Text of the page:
The Small Business Administration’s Paycheck Protection Program, the signature policy response to provide bridge financing to small firms with 500 or fewer employees in one location, has exhausted the first $349 billion tranche in aid provided by Congress and the Trump administration.
Based on our interaction and discussions with the core small and medium-size enterprises that make up RSM’s client base, we have always anticipated an oversubscribed aid program. The increase of 22 million in first-time jobless claims over the past month and other data strongly suggest that another $250 billion in aid is simply not sufficient.
Congress and the Trump administration need to quickly provide adequate bridge financing that we think will ultimately surpass $1 trillion. We are fully confident that the Fed can ramp up its PPP liquidity facility to accommodate demand from firms fully ensconced in the real economy.
Given that small and medium-size firms are responsible for roughly 52% of total gross domestic product, and were accounted for approximately 70% of all new jobs created during the 2010-2020 economic expansion, a policy response that comes up short will create conditions that will result in a delayed recovery from the current recession.
During the first 13 days of the PPP program, the SBA fully committed to the $349 billion as a result of 1.66 million approved applications from 4,975 participating lending institutions. The average loan made was nearly $200,000 per application. Of that, according to CovidLoanTracker.com, nearly 84% of loan money that has been sent out was completed by small and medium-sized banks. This strongly implies that in any successive round of financing, small and medium-size enterprises may want to consider local, state and regional lenders.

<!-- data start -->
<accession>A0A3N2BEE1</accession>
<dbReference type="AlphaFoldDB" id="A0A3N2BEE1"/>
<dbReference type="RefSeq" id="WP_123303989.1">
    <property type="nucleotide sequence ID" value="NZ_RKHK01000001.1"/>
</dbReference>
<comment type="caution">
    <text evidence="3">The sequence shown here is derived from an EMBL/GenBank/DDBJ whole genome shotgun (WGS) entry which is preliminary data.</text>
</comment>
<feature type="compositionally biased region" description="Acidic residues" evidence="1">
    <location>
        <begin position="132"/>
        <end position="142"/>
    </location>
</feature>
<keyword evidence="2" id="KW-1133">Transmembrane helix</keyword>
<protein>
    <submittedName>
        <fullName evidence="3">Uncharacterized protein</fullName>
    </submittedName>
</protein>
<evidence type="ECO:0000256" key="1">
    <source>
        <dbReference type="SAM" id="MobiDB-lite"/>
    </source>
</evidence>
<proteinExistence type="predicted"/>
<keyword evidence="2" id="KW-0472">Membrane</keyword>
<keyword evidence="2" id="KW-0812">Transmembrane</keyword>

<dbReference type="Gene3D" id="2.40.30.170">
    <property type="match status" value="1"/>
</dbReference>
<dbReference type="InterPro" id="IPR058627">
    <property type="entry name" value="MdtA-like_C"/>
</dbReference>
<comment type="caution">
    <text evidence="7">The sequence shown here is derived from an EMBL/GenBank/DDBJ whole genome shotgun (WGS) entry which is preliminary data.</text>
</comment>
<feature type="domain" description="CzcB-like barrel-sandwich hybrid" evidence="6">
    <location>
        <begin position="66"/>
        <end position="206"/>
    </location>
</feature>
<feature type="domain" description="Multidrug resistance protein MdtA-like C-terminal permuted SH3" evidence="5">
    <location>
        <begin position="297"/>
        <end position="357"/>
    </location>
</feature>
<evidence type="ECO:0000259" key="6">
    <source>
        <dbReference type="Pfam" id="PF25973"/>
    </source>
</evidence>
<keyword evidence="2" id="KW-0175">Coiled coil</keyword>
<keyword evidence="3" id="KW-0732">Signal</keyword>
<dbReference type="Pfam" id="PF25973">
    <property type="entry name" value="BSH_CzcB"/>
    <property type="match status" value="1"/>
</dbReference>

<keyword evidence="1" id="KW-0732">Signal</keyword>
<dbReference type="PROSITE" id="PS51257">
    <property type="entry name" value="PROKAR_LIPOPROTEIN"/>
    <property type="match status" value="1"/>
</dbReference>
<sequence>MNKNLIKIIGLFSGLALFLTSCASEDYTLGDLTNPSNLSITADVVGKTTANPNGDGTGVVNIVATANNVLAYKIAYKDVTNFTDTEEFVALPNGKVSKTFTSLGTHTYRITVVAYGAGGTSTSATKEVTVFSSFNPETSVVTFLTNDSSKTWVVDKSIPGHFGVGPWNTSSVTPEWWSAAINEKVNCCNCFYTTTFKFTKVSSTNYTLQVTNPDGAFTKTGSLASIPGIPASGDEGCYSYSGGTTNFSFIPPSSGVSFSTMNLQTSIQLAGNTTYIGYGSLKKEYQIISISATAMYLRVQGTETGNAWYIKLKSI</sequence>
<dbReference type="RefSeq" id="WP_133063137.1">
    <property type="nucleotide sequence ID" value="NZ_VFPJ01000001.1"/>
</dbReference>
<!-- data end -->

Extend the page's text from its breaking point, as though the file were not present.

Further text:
With respect to Economic Injury Disaster Loans, there were roughly 4 million applications made with a loan value requested of $383 billion for a program allocated only $17 billion in the CARES Act.
As one can ascertain via a first look at publicly available data, the scale of the economic challenge before us far outstrips the policy put forward. We are definitely going to need a bigger boat.
For more information on how the coronavirus is affecting midsize businesses, please visit the RSM Coronavirus Resource Center.